Inductively coupled plasma mass spectrometry (ICP-MS) is a powerful and efficient tool for the determination of low-level metals; however, the high salt content of seawater can lead to elevated method detection limits and inaccurate results. Several methods have been developed that utilize reaction-based chemistry (e.g., hydride generation and coprecipitation) to remove selenium from the saline matrix prior to analysis. Trace-level detection limits have been achieved with these methods; however, reaction-based chemistry has inherent limitations and is susceptible to interferences from elevated concentrations of common constituents found in seawater and procedural inefficiencies.
The need to improve method robustness, reduce operational costs, and increase data quality motivated BAL scientists to generate this new method to meet both our client’s needs and the needs of regulatory agencies around the world. As part of our commitment to quality, BAL’s new method has undergone extensive validation confirming both inorganic and organic molecular forms of selenium are represented in our results, making it a truly species-independent quantitative approach.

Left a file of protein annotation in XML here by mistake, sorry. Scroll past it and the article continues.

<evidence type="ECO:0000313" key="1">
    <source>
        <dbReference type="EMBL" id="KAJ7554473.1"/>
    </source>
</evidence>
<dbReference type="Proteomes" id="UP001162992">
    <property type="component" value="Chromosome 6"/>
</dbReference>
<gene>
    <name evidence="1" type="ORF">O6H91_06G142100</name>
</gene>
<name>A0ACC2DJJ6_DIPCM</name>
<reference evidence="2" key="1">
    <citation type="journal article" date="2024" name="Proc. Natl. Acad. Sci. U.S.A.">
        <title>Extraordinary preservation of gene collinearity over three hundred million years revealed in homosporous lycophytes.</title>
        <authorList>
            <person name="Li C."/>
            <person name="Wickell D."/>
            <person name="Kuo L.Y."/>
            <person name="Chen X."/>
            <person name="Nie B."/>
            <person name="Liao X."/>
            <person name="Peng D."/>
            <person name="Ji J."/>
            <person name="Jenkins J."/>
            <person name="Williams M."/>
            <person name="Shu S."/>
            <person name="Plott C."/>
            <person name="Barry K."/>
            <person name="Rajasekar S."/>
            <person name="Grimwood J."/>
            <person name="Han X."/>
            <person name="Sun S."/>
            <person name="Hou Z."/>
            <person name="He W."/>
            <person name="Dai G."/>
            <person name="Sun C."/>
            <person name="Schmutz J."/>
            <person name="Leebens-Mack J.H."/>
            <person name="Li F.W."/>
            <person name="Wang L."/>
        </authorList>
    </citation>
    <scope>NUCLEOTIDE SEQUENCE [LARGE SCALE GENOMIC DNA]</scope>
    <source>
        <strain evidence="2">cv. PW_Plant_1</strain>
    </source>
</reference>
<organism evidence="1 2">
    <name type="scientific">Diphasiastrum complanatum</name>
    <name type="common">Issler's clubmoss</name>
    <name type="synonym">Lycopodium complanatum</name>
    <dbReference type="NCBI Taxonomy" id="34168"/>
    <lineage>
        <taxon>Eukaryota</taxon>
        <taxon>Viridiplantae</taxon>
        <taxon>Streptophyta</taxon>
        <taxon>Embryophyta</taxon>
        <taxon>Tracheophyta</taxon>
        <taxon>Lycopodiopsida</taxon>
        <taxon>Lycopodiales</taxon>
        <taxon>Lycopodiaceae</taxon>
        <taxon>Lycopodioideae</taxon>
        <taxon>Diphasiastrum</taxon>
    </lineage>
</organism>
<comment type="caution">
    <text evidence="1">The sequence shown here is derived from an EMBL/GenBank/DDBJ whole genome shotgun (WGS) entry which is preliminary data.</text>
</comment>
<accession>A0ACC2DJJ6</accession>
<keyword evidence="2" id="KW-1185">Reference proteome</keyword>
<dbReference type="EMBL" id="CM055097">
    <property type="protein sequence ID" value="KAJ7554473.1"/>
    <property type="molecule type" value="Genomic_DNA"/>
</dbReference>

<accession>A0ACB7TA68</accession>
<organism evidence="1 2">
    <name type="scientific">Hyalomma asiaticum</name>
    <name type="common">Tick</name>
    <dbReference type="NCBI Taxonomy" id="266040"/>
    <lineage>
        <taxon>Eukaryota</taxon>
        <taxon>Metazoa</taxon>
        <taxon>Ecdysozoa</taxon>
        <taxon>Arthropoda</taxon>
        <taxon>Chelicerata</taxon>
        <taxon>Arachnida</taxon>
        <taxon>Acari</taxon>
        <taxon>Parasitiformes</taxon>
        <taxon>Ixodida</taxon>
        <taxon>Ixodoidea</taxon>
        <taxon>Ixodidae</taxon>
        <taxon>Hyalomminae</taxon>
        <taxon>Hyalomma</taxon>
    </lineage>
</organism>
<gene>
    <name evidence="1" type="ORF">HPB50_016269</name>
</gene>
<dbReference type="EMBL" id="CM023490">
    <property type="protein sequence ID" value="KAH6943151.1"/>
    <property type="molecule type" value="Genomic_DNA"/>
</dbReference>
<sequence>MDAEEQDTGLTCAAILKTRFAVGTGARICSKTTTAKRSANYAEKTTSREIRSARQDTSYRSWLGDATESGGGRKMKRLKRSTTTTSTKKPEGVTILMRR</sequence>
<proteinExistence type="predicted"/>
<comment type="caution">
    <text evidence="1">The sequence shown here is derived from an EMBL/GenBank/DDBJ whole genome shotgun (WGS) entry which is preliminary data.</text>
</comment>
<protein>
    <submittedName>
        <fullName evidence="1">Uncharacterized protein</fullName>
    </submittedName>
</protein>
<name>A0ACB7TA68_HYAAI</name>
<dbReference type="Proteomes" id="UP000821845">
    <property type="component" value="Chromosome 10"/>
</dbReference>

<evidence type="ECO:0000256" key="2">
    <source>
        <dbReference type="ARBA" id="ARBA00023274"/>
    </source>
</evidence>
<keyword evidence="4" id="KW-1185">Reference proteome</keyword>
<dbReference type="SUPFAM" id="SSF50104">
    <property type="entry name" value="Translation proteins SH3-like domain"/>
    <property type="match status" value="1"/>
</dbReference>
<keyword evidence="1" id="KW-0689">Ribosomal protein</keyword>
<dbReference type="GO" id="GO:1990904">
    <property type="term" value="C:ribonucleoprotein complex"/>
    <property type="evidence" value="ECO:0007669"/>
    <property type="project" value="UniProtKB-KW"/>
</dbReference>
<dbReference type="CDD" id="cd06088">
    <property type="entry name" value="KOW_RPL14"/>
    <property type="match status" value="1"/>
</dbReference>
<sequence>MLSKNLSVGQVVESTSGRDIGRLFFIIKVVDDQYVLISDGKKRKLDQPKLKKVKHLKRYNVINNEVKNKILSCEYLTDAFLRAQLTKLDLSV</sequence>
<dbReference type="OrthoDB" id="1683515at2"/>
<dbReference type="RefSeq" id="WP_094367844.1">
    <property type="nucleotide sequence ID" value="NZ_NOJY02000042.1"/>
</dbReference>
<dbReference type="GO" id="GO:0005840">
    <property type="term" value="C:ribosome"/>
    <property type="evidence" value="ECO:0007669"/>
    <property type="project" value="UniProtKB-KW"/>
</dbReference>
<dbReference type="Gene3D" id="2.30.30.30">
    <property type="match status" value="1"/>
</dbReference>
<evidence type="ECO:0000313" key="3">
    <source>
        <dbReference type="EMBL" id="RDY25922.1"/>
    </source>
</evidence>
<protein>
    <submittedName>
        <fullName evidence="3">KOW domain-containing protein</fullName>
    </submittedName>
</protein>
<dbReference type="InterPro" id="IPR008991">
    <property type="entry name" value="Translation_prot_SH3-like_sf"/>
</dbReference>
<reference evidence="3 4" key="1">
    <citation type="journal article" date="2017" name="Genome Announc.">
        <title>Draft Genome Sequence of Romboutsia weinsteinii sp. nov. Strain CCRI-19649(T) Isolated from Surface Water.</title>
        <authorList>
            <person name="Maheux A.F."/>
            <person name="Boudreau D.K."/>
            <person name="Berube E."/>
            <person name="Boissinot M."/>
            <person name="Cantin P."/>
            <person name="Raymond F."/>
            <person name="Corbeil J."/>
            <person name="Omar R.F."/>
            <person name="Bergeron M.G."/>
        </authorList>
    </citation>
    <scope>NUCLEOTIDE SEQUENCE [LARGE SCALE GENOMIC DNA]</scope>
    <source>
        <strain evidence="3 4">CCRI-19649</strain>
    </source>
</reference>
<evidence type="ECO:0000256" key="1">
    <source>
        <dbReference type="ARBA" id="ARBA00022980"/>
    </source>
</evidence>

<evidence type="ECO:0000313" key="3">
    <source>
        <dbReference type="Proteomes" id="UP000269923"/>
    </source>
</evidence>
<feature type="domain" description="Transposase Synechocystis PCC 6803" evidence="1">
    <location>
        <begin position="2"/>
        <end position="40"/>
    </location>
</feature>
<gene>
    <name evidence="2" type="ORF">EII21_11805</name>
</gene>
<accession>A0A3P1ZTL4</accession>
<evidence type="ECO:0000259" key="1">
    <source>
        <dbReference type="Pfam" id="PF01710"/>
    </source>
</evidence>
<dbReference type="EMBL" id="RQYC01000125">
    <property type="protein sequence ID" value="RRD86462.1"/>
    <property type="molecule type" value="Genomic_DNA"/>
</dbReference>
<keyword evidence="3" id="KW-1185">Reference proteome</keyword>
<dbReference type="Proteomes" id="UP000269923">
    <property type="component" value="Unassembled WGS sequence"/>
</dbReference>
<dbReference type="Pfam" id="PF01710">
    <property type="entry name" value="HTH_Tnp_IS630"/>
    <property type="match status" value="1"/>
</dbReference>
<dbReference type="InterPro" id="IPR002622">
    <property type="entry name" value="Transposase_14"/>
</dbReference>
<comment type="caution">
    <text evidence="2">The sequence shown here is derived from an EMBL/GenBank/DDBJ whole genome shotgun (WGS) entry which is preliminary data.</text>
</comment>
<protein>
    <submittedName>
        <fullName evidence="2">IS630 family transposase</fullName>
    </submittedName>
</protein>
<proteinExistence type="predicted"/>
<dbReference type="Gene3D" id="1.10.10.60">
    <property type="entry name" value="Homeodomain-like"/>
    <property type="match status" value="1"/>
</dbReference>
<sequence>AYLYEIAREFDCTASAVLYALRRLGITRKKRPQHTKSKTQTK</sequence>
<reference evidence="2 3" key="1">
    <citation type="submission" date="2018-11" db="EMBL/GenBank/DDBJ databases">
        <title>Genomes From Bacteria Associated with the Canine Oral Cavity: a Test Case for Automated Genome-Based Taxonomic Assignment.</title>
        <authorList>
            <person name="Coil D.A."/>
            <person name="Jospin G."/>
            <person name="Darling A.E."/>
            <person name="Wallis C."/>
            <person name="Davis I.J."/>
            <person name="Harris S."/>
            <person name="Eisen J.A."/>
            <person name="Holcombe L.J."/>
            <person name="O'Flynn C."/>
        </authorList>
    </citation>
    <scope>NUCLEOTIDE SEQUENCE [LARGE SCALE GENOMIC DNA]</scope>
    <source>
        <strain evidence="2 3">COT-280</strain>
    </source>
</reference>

Monitoring elements at environmentally-relevant concentrations in seawater is critical for developing accurate environmental assessments and evaluating the effectiveness of various pollution controls. BAL’s improved methodology allows for an unprecedented level of data quality at concentrations as low as just a few parts-per-trillion.
If you would like to learn more about trace-level selenium quantitation in saline samples, contact us!